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District Court of Appeal, Second District, Division 2, California.


Civ. 19228.

Decided: January 28, 1953

Walter E. Michaels, in pro. per. No appearance for respondents.

Appellant appeals from a judgment of dismissal after a demurrer to his second amended complaint had been sustained without leave to amend.

The most that can be gleaned from appellant's final pleading is that on January 11, 1950, he was a ‘house guest’ of one Betsy Mulholland; that she passed away in April, 1950, and no personal representative has been appointed; that he owned certain personal property consisting of several gallons of paint, paint brushes, tools, a life insurance policy, clothing and personal effects; that some of these items were stored in a room he occupied in the Mulholland house and others were at the rear of the house; that when he entered the Mulholland home on January 11, 1950, respondent Ross ordered him to leave immediately and ‘declared ‘held’ the plaintiff's property.' Appellant then states that respondents have not made any arrangements with him for the storage and safety of this property and that they have denied all knowledge of it. He further alleges that respondent Karges had made ‘a fraudlike claim’ against him in the sum of $64 which he denies owing. Based on these allegations appellant seeks to recover from respondents the value of the personal property and also damages for, among other things, his ‘unreasonable eviction,’ which has caused him to lose business contracts in his painting and decorating business.

Appellant does not show the relationship between respondents and decedent, Betsy Mulholland, nor does he allege that the respondents now have or ever had possession of the personal property. It is clear that no cause of action is stated.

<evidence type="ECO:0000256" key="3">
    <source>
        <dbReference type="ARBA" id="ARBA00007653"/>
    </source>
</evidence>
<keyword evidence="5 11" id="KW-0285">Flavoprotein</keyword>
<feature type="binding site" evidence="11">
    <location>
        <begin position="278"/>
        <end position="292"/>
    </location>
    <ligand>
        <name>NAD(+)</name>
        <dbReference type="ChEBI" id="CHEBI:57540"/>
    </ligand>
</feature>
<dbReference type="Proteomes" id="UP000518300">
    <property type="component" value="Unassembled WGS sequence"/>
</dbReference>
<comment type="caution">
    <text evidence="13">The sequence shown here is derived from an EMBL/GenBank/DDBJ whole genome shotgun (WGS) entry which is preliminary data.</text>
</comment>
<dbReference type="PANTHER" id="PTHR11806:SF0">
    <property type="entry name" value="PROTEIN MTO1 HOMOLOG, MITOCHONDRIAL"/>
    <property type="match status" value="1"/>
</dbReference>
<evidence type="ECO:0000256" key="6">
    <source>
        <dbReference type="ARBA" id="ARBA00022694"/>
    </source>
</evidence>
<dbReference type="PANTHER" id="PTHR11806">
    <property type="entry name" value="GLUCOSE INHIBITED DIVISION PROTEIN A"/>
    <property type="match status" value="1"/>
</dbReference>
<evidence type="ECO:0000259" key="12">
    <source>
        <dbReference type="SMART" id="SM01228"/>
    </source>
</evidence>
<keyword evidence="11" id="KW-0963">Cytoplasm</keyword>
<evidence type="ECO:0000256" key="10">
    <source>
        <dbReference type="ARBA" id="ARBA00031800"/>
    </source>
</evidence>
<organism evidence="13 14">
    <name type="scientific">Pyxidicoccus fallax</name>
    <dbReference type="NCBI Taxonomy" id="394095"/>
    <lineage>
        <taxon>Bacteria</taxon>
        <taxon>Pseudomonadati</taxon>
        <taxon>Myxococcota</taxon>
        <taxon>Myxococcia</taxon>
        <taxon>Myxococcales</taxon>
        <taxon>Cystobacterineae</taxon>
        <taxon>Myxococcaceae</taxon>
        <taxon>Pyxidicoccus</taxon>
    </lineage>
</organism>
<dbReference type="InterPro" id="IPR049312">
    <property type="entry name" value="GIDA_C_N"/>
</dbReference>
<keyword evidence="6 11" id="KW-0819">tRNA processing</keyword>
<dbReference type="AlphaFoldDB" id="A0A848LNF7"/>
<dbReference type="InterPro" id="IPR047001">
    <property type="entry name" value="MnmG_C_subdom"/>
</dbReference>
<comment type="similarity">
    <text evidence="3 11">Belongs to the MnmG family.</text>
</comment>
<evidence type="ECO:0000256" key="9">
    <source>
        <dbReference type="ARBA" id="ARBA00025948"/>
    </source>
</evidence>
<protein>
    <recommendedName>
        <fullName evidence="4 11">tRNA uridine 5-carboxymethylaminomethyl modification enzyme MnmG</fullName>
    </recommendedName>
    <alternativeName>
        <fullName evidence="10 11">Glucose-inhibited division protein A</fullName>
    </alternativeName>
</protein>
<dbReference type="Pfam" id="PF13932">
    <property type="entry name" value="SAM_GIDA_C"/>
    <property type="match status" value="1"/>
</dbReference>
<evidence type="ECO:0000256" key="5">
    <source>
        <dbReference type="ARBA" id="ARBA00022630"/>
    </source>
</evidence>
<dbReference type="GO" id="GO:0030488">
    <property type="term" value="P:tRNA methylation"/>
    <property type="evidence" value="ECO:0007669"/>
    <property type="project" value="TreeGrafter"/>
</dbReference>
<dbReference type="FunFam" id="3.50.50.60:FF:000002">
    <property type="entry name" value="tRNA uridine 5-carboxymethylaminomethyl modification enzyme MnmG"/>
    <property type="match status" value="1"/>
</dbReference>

In his brief appellant argues that the judgment of dismissal was in excess of the court's jurisdiction because no motion was made for a dismissal. After a demurrer is sustained without leave to amend, as here, no formal motion to dismiss the action is necessary. The entry of a judgment of dismissal follows as a matter of course. It is only by the entry of the judgment that appellant is in a position to test the correctness of the court's ruling since there is no appeal from a ruling on a demurrer but only from the ensuing judgment. Code Civ.Proc. § 963.

Appellant states that he was not given notice of the hearing on respondents' demurrer. It was placed on the calendar in accordance with the rules of the court. Plaintiff, acting as his own attorney, is presumed to have knowledge of these rules, and no further notice of the hearing on the demurrer was required.

Appellant complains of the court's denial of his motion to vacate the judgment of dismissal, and the denial of certain other motions. No appeal is taken from any of these orders, consequently there is nothing for this court to pass upon relative thereto.

The judgment is affirmed.

FOX, Justice.

MOORE, P. J., and McCOMB, J., concur.